Devigne Wines is a new, independent UK company, importing wines
from the Jura, high in northeastern France, and from Limoux and Gaillac, in the southwest. The thing they have in common is that Devigne Wines specialise in Crémant and
Rosé wines, for which these regions are renowned. Crémant are sparkling wines made by a similar method to that used in Champagne. Sometimes the grape
varieties used are similar to Champagne too, but interest in many of these wines is raised by the fact that local varieties are often used.
|Devigne Wines contacted me when they launched their business and asked if I'd like to sample a
small selection of what they do. Subsequently they sent me three from their sparkling range to taste. I must say these are impressive wines generally, but the barrel-fermented Cuvée Exception 1996 from Antech goes down as an absolute eye-opener; a stunningly good, rich and complex
fizz that belies its very modest price tag. The fizzing red Cabernet Franc from the Loire was also a fun, and deliciously unusual wine.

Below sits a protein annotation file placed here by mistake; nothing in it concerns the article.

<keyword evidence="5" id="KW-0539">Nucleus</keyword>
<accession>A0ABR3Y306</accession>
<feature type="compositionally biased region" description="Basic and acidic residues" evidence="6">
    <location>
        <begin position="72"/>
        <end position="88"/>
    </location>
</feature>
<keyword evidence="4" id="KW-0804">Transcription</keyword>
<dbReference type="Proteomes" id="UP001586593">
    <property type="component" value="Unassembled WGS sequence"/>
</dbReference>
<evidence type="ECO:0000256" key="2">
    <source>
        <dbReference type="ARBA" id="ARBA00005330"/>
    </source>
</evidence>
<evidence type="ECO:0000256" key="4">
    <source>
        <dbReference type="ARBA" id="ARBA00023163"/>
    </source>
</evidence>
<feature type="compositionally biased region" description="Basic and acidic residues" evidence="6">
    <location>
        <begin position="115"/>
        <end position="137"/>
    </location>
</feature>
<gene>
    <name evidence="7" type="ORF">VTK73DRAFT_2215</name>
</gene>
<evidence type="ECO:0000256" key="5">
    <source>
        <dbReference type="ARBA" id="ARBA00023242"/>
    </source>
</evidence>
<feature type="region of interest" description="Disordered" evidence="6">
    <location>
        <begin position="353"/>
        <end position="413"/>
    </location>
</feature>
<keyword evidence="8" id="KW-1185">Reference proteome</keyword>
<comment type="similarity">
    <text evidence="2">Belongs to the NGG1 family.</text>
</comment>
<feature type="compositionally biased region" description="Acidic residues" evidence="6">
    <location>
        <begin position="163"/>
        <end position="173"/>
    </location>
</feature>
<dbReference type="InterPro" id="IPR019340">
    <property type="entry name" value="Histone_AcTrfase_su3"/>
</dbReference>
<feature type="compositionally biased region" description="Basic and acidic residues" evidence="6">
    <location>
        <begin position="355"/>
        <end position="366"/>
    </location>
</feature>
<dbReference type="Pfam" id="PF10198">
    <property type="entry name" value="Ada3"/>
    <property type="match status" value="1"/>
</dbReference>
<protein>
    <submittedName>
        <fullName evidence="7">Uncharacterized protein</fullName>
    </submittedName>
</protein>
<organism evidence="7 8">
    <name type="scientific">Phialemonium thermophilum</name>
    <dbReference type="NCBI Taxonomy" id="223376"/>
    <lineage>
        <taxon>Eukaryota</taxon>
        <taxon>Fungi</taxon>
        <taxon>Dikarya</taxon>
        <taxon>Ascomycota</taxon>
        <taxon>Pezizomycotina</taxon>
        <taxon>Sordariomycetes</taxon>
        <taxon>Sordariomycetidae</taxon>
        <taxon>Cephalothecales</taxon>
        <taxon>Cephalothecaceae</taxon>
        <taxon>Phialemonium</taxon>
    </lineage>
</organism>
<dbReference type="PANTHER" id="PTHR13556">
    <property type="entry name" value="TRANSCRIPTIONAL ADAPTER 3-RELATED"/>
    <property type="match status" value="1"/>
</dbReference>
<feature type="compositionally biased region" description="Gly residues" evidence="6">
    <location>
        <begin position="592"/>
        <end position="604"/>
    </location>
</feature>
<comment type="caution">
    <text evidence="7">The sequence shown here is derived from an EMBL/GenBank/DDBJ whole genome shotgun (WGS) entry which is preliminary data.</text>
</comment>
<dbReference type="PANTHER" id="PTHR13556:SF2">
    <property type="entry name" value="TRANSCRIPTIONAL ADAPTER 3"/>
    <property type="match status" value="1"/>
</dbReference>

Domaine de Montgilet (Loire) Ardoisier Rouge Demi-Sec
What a delightfully different wine this is; 100% Cabernet Franc, deep red fizz, made by the Champagne method. The nose is deep and powerful, with wafting aromas of chocolaty, dark red fruits; loganberry and mulberry, with a little hint of jammy raspberry too. On the palate the mousse is generous and persistent, and there is a sweetness on the attack that is soon overtaken by lots of savoury, quite plummy flavours, with a base of cassis and raspberry fruit. Like a supercharged kir royale, this would be great fun for a summer garden party or, with chocolate dessert. Very good indeed. £9.30.
Antech (Limoux) Blanquette de Limoux Cuvée Exception 1996
What a fine, fine wine this is. Like all Blanquette de Limoux, the major part of the blend is Mauzac, a native grape of Limoux and neighbouring Gaillac. It is joined here by a small proportion of Chardonnay, which is fermented in oak barrels before spending several years in the cellar prior to release. The nose offers up a wonderful melange of nutty, leesy, toasted brioche aromas with dried green apple and pear fruit. There's a leafy, slightly nettly quality, but the broad, generous aromas are toffeed, fine and inviting. The rich, rolling mousse adds to the sense of fullness and toasty complexity, and this utterly delicious wine really does come across like a mini-Krug, with no sign of rusticity, and plenty of crisp, elegant length. Excellent and serious stuff. £11.50.